Author: Jan Scholten
Region: Africa, Madagascar.
Habitat: humid and subhumid evergreen forests; elevations below 2000 metres.
Use: medicinal; source of wood for construction, joinery, flooring, panelling, moulding, railway sleepers: enrichment planting in natural forest.
Evergreen tree; 15 to 25 metres tall; grow slowly.
Stem: bark exudes clear to milky white to red resin;heartwood is chestnut brown and streaked, distinctly demarcated from the up to 6 cm wide band of paler sapwood, grain is generally straight, texture fine; wood is moderately heavy, moderately durable, with fair resistance to termites, rather susceptible to fungal attacks, air dries easily, with little checking and warping, shrinkage medium, works easily, glues satisfactorily, nailing properties are moderate.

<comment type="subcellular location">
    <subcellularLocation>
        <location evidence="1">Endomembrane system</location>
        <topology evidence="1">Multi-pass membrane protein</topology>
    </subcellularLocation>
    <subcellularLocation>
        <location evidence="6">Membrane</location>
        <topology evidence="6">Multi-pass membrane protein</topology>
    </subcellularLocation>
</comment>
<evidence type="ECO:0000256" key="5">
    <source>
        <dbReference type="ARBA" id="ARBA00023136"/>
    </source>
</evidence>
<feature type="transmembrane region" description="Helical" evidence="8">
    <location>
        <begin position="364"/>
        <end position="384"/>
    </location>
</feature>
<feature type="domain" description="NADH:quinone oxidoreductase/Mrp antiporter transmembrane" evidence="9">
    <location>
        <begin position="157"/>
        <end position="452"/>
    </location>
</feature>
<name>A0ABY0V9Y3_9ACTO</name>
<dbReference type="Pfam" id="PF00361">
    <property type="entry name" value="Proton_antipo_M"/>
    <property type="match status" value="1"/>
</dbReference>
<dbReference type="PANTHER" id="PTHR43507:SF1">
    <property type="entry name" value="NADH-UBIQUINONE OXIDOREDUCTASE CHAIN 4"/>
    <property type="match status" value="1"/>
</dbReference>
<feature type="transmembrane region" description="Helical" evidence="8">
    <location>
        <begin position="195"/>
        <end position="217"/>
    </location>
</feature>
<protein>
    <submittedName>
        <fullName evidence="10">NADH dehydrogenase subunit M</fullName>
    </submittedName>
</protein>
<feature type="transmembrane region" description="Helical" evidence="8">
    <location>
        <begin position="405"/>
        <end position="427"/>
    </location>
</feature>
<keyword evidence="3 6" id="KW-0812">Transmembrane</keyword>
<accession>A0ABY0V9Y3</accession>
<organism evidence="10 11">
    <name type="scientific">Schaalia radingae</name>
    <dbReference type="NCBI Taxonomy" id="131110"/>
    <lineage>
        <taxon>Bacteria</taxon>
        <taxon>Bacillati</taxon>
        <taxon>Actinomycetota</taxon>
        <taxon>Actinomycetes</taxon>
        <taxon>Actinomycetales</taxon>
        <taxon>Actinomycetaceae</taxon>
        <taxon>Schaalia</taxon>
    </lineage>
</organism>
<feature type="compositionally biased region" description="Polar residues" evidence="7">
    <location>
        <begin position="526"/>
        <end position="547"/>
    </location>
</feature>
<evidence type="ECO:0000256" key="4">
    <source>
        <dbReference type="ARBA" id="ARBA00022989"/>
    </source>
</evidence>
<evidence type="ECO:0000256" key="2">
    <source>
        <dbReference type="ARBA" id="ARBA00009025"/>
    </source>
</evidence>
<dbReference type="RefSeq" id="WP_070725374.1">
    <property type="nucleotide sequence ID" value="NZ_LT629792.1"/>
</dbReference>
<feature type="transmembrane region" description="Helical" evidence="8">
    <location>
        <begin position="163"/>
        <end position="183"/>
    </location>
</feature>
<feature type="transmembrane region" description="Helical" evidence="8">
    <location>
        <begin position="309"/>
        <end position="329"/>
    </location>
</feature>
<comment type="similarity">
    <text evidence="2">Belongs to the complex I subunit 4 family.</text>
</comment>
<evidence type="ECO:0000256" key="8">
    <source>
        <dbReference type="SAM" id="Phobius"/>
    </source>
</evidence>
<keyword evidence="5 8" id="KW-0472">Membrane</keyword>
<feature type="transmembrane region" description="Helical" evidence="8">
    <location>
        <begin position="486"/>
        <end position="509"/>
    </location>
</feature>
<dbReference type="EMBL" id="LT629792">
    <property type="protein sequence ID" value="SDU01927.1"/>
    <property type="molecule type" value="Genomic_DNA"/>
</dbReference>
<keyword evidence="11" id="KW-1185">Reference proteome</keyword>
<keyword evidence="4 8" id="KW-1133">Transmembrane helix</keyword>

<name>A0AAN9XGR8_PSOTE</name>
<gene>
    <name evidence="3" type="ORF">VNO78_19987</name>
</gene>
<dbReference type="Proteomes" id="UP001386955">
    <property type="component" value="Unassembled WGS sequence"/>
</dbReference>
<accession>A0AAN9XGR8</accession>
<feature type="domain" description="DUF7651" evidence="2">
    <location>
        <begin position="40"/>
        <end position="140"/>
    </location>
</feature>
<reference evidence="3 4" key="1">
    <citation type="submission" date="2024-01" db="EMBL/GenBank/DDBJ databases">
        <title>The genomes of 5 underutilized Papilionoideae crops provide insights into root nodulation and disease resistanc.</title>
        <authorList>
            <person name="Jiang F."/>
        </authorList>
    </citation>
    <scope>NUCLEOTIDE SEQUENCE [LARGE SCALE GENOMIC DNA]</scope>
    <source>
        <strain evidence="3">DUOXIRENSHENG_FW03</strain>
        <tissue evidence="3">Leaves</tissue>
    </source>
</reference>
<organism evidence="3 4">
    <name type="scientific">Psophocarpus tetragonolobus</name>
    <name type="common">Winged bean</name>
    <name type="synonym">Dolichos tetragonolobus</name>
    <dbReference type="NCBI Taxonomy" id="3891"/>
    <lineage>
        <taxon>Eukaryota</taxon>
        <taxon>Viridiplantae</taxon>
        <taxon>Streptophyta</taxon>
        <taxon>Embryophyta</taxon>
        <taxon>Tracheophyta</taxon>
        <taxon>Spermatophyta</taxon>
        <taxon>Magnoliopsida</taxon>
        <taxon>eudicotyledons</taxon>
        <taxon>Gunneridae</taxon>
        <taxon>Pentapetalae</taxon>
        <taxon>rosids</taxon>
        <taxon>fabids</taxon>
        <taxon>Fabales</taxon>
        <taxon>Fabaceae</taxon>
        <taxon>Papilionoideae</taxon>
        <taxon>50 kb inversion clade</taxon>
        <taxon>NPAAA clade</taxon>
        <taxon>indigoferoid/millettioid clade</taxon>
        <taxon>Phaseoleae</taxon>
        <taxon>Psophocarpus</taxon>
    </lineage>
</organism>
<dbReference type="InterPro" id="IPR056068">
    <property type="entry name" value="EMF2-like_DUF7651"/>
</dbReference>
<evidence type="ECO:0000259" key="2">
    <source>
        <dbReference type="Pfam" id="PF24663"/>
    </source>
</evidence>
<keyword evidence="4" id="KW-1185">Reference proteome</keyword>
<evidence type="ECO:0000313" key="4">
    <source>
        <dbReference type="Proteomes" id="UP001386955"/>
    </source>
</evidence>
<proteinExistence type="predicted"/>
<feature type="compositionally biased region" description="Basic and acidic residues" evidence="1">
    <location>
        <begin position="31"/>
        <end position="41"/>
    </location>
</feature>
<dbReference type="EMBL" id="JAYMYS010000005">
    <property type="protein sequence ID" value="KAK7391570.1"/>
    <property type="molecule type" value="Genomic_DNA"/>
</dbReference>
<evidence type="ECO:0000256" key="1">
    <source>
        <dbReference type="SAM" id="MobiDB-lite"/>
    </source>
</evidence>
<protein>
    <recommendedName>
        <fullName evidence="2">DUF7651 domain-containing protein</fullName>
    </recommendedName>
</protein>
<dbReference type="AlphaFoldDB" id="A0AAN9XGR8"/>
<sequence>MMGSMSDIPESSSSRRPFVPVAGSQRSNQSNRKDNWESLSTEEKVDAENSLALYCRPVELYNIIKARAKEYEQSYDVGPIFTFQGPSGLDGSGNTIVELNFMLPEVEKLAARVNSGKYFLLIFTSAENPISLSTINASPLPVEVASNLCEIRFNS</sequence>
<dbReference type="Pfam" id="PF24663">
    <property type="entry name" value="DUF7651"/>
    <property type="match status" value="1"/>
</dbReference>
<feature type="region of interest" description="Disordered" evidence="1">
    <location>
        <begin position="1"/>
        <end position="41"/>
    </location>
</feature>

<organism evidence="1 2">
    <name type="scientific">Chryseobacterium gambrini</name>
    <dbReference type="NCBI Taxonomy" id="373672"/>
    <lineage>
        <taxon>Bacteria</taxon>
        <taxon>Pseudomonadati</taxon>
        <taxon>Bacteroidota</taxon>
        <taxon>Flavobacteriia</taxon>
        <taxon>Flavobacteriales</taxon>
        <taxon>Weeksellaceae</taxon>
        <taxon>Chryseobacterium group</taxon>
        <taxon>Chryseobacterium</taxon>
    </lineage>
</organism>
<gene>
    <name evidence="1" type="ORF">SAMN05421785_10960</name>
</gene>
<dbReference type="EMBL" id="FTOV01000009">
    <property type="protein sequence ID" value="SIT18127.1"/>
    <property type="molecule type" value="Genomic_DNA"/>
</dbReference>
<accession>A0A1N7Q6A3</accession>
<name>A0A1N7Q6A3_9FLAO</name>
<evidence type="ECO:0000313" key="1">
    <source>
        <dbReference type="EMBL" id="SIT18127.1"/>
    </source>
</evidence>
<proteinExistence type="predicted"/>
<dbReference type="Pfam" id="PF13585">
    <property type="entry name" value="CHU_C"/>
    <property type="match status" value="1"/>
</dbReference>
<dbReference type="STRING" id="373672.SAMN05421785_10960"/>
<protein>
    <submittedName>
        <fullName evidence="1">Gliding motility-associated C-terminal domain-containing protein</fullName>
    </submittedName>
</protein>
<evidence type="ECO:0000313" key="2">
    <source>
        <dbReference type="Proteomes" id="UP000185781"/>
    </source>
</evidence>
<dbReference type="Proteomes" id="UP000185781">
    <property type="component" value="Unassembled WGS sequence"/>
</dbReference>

Leaves: alternate; opposite or subopposite; simple; petiolate; entire; secondary veins parallel, usually evenly spaced.
Inflorescences terminal and/or axillary panicles. Flowers pedicellate: articulate.
Flowers: dioecious; perianth (4–)5(–6)-parted; sepals minute, connate; petals imbricate; androecium haplostemonous; filaments subulate; anthers dorsifixed; pistillode present or 0 in male flowers; staminodes reduced; disk glabrous, annular to cup-shaped with crenulate margin; carpels 3; style short, 3-branched; stigmas capitate; ovules 3, subapical, only 1 fertile.
Fruit: drupe ellipsoid to oblong; 3-locular or unilocular; exocarp often beige, longitudinally striated; mesocarp fleshy; endocarp chartaceous to cartilaginous.
Seed: cotyledons ruminate, usually connate.